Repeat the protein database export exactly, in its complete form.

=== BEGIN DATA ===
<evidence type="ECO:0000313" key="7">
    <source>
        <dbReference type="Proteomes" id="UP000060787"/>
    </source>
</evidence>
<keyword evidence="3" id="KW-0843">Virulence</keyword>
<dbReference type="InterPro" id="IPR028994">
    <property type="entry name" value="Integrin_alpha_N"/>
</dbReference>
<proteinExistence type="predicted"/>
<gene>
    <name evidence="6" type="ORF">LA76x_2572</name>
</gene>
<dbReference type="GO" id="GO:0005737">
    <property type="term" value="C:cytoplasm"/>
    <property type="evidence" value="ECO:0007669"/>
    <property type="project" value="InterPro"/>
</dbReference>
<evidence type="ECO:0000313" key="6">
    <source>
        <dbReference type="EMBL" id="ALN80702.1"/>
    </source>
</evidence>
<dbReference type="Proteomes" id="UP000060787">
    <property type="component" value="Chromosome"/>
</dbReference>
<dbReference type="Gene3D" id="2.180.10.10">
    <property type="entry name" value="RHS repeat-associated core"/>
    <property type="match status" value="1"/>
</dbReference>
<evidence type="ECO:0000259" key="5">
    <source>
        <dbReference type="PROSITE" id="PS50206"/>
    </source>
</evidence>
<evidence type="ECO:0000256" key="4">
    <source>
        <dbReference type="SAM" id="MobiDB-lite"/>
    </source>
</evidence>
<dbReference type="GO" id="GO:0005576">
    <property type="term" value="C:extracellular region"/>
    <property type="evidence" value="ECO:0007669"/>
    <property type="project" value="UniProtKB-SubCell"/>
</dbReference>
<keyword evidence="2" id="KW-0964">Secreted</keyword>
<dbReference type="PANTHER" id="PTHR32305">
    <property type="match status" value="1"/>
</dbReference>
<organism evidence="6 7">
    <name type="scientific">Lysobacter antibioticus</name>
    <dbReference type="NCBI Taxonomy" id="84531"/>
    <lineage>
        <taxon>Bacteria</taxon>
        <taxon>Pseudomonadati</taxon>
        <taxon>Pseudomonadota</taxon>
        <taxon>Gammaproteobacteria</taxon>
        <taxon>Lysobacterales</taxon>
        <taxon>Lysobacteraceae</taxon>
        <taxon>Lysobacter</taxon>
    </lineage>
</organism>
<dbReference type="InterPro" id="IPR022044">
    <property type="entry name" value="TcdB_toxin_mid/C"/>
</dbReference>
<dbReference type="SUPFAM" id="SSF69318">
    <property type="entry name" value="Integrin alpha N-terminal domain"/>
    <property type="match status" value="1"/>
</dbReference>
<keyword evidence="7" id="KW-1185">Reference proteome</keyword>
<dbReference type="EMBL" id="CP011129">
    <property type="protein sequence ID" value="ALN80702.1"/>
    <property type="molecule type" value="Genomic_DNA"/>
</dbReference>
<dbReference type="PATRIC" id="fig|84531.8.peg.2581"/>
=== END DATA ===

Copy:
<evidence type="ECO:0000313" key="7">
    <source>
        <dbReference type="Proteomes" id="UP000060787"/>
    </source>
</evidence>
<keyword evidence="3" id="KW-0843">Virulence</keyword>
<dbReference type="InterPro" id="IPR028994">
    <property type="entry name" value="Integrin_alpha_N"/>
</dbReference>
<proteinExistence type="predicted"/>
<gene>
    <name evidence="6" type="ORF">LA76x_2572</name>
</gene>
<dbReference type="GO" id="GO:0005737">
    <property type="term" value="C:cytoplasm"/>
    <property type="evidence" value="ECO:0007669"/>
    <property type="project" value="InterPro"/>
</dbReference>
<evidence type="ECO:0000313" key="6">
    <source>
        <dbReference type="EMBL" id="ALN80702.1"/>
    </source>
</evidence>
<dbReference type="Proteomes" id="UP000060787">
    <property type="component" value="Chromosome"/>
</dbReference>
<dbReference type="Gene3D" id="2.180.10.10">
    <property type="entry name" value="RHS repeat-associated core"/>
    <property type="match status" value="1"/>
</dbReference>
<evidence type="ECO:0000259" key="5">
    <source>
        <dbReference type="PROSITE" id="PS50206"/>
    </source>
</evidence>
<evidence type="ECO:0000256" key="4">
    <source>
        <dbReference type="SAM" id="MobiDB-lite"/>
    </source>
</evidence>
<dbReference type="GO" id="GO:0005576">
    <property type="term" value="C:extracellular region"/>
    <property type="evidence" value="ECO:0007669"/>
    <property type="project" value="UniProtKB-SubCell"/>
</dbReference>
<keyword evidence="2" id="KW-0964">Secreted</keyword>
<dbReference type="PANTHER" id="PTHR32305">
    <property type="match status" value="1"/>
</dbReference>
<organism evidence="6 7">
    <name type="scientific">Lysobacter antibioticus</name>
    <dbReference type="NCBI Taxonomy" id="84531"/>
    <lineage>
        <taxon>Bacteria</taxon>
        <taxon>Pseudomonadati</taxon>
        <taxon>Pseudomonadota</taxon>
        <taxon>Gammaproteobacteria</taxon>
        <taxon>Lysobacterales</taxon>
        <taxon>Lysobacteraceae</taxon>
        <taxon>Lysobacter</taxon>
    </lineage>
</organism>
<dbReference type="InterPro" id="IPR022044">
    <property type="entry name" value="TcdB_toxin_mid/C"/>
</dbReference>
<dbReference type="SUPFAM" id="SSF69318">
    <property type="entry name" value="Integrin alpha N-terminal domain"/>
    <property type="match status" value="1"/>
</dbReference>
<keyword evidence="7" id="KW-1185">Reference proteome</keyword>
<dbReference type="EMBL" id="CP011129">
    <property type="protein sequence ID" value="ALN80702.1"/>
    <property type="molecule type" value="Genomic_DNA"/>
</dbReference>
<dbReference type="PATRIC" id="fig|84531.8.peg.2581"/>